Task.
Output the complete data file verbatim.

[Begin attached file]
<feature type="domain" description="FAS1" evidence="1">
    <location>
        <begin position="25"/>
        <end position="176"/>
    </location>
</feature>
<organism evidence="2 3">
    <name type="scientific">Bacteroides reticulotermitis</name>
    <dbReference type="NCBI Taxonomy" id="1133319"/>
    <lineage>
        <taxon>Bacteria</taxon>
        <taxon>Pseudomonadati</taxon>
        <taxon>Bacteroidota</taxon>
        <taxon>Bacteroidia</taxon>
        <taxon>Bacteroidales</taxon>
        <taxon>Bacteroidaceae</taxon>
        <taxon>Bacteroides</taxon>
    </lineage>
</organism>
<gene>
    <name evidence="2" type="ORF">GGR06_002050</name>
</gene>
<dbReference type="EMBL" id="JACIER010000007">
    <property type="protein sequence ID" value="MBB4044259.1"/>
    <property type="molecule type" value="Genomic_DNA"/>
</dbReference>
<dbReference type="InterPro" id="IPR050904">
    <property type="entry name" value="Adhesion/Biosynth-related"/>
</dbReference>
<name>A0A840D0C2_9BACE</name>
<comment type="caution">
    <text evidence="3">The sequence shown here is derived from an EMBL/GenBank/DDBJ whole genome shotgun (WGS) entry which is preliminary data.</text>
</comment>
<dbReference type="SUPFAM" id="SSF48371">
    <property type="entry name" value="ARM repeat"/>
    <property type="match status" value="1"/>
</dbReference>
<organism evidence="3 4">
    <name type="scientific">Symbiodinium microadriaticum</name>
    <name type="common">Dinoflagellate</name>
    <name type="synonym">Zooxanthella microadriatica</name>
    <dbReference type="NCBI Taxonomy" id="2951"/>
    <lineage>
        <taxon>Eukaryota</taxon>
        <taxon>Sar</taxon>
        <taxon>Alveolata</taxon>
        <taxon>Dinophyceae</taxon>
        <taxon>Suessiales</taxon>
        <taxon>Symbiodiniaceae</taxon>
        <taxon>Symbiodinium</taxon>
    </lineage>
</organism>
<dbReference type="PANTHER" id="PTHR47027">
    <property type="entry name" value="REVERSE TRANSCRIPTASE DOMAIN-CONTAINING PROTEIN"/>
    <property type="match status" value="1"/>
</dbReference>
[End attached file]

<feature type="domain" description="FAS1" evidence="1">
    <location>
        <begin position="25"/>
        <end position="176"/>
    </location>
</feature>
<organism evidence="2 3">
    <name type="scientific">Bacteroides reticulotermitis</name>
    <dbReference type="NCBI Taxonomy" id="1133319"/>
    <lineage>
        <taxon>Bacteria</taxon>
        <taxon>Pseudomonadati</taxon>
        <taxon>Bacteroidota</taxon>
        <taxon>Bacteroidia</taxon>
        <taxon>Bacteroidales</taxon>
        <taxon>Bacteroidaceae</taxon>
        <taxon>Bacteroides</taxon>
    </lineage>
</organism>
<gene>
    <name evidence="2" type="ORF">GGR06_002050</name>
</gene>
<dbReference type="EMBL" id="JACIER010000007">
    <property type="protein sequence ID" value="MBB4044259.1"/>
    <property type="molecule type" value="Genomic_DNA"/>
</dbReference>
<dbReference type="InterPro" id="IPR050904">
    <property type="entry name" value="Adhesion/Biosynth-related"/>
</dbReference>
<name>A0A840D0C2_9BACE</name>
<comment type="caution">
    <text evidence="3">The sequence shown here is derived from an EMBL/GenBank/DDBJ whole genome shotgun (WGS) entry which is preliminary data.</text>
</comment>
<dbReference type="SUPFAM" id="SSF48371">
    <property type="entry name" value="ARM repeat"/>
    <property type="match status" value="1"/>
</dbReference>
<organism evidence="3 4">
    <name type="scientific">Symbiodinium microadriaticum</name>
    <name type="common">Dinoflagellate</name>
    <name type="synonym">Zooxanthella microadriatica</name>
    <dbReference type="NCBI Taxonomy" id="2951"/>
    <lineage>
        <taxon>Eukaryota</taxon>
        <taxon>Sar</taxon>
        <taxon>Alveolata</taxon>
        <taxon>Dinophyceae</taxon>
        <taxon>Suessiales</taxon>
        <taxon>Symbiodiniaceae</taxon>
        <taxon>Symbiodinium</taxon>
    </lineage>
</organism>
<dbReference type="PANTHER" id="PTHR47027">
    <property type="entry name" value="REVERSE TRANSCRIPTASE DOMAIN-CONTAINING PROTEIN"/>
    <property type="match status" value="1"/>
</dbReference>